Volume 22 Supplement 1
The incidence of penetrating trauma in London: have previously reported increases persisted in the last six years?
© Crewdson et al; licensee BioMed Central Ltd. 2014
Published: 7 July 2014
We have previously reported a 20.5% annual rise in penetrating trauma attended by our pre-hospital trauma service between 1991 and 2006. Data from national registries was conflicting and surprisingly difficult to obtain. We established an increasing trend and predicted a continued rise. This study was performed to establish whether this prediction was correct. Rising penetrating trauma rates have implications for emergency medical care provision and policing.
A retrospective review of the London Air Ambulance database was conducted to identify patients who sustained deliberate penetrating trauma from January 1st 2007 to December 31st 2012. Children, and patients who died in the pre-hospital phase were included. The number of pre-hospital resuscitative thoracotomies performed by the service was also recorded.
The median number of penetrating trauma cases attended per year was 95, (range 14-220) in the period 1991-2006, and 352.5, (range 205-416) from 2007 to 2012. These figures represent 9.9% and 19.3% of the annual trauma caseload respectively. The mean increase per annum was 20.5% in the initial study, which equates to a mean increase of 10.3 cases per year (R = 0.89) over the 16 years, and 14% in the follow-up study, equivalent to 32.7 cases per year (R = 0.81). The corresponding increase in blunt trauma of 1.9%, 30.8 cases per year (R = 0.86) from 1991-2006, and 8.9% per year or 75.2 cases / year (R=0.84) between 2007-2012, was less than that observed for penetrating trauma (p < 0.0001).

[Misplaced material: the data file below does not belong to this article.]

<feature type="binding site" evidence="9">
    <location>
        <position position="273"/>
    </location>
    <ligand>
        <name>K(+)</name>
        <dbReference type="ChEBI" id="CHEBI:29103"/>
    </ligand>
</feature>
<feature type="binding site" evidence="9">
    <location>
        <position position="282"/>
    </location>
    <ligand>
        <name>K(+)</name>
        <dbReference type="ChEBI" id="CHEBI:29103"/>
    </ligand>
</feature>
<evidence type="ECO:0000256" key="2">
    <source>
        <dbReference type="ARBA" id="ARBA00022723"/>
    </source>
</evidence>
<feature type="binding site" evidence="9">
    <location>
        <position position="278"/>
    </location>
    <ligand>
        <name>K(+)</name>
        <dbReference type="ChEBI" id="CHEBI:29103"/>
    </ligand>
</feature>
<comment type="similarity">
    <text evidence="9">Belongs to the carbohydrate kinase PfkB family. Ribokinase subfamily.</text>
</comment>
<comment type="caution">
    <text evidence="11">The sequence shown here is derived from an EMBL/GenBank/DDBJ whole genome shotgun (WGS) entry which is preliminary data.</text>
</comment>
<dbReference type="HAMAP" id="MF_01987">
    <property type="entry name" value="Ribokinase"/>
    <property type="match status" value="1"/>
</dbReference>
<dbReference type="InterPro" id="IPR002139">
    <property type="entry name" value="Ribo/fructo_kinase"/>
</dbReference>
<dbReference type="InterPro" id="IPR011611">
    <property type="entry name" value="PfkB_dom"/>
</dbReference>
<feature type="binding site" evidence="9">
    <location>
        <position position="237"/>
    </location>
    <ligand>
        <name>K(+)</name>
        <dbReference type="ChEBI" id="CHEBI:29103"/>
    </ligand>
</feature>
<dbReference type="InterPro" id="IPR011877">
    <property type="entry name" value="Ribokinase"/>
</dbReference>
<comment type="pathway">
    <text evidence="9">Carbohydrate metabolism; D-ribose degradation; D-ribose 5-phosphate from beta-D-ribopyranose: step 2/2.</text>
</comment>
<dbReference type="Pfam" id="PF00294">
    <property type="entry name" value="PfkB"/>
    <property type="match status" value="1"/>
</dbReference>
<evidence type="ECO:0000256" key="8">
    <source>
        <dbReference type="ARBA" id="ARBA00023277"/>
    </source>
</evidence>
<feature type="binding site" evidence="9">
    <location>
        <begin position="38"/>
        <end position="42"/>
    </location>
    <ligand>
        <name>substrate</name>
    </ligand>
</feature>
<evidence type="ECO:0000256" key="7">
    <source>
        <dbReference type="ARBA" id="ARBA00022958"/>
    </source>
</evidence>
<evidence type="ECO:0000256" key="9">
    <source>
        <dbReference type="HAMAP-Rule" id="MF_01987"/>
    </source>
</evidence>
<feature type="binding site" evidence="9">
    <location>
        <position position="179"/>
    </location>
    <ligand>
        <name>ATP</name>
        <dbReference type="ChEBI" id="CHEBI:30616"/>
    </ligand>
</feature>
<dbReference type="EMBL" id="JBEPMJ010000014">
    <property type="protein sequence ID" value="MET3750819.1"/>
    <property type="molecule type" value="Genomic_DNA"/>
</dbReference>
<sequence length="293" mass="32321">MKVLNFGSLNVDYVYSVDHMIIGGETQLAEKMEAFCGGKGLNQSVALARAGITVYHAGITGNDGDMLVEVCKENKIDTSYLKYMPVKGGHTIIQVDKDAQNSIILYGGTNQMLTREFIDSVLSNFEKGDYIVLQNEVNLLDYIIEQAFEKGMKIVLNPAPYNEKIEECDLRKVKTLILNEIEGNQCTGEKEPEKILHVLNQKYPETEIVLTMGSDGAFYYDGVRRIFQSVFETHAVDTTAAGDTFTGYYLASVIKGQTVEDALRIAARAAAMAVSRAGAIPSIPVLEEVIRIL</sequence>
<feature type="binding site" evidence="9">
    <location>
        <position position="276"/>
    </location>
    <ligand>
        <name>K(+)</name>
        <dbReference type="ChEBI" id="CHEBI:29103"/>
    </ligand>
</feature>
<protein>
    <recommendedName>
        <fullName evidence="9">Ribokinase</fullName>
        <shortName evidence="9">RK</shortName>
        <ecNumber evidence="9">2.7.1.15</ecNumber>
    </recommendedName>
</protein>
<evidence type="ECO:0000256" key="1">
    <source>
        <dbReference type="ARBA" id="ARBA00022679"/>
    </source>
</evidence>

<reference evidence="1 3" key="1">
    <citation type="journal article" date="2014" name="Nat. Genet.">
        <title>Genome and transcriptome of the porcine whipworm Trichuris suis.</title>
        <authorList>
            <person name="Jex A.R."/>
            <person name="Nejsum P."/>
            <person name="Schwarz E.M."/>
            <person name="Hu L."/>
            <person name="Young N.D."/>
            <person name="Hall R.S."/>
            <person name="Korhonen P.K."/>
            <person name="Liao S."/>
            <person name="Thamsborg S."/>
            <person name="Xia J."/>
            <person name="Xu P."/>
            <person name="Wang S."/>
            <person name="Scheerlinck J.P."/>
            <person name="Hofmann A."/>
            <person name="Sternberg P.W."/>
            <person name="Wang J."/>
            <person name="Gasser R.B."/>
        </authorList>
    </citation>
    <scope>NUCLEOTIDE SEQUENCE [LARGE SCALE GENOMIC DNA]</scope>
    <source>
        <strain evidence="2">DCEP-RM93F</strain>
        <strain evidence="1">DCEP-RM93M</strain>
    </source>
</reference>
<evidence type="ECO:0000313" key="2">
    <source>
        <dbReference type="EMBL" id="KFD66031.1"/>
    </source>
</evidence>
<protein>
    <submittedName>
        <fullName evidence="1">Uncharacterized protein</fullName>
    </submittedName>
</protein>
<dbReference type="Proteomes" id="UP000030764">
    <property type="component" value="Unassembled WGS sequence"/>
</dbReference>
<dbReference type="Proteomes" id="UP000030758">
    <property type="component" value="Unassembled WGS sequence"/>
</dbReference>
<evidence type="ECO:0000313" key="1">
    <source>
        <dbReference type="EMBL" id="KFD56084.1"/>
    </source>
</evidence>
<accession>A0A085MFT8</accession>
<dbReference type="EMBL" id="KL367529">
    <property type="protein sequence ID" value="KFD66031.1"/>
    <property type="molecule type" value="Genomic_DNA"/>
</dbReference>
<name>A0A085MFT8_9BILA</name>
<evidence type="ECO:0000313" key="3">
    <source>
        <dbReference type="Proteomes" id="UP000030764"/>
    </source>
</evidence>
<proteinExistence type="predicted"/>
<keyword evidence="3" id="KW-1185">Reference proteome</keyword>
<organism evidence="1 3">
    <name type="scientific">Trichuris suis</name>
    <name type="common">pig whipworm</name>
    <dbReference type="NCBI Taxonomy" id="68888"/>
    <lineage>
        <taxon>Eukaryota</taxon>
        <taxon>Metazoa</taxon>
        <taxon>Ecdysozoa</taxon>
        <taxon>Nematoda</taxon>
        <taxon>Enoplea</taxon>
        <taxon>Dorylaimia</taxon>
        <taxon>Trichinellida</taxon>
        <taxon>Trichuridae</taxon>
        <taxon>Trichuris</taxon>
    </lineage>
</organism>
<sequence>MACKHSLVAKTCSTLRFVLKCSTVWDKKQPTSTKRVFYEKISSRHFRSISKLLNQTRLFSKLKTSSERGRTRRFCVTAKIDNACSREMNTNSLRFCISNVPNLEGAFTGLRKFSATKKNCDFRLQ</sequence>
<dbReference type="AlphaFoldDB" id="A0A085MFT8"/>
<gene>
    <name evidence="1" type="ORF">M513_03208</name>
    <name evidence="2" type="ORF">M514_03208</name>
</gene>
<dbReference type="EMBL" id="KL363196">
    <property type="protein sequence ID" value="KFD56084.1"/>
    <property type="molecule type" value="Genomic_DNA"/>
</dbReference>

There was a corresponding rise in the number of pre-hospital thoracotomies performed in the same period.
The rise in penetrating trauma that we reported in our pre-hospital trauma service in the period 1991-2006 has continued to rise in the period 2007-2013. This has considerable impact on the provision of trauma services and policing.
This article is published under license to BioMed Central Ltd. This is an Open Access article distributed under the terms of the Creative Commons Attribution License (http://creativecommons.org/licenses/by/4.0), which permits unrestricted use, distribution, and reproduction in any medium, provided the original work is properly cited. The Creative Commons Public Domain Dedication waiver (http://creativecommons.org/publicdomain/zero/1.0/) applies to the data made available in this article, unless otherwise stated.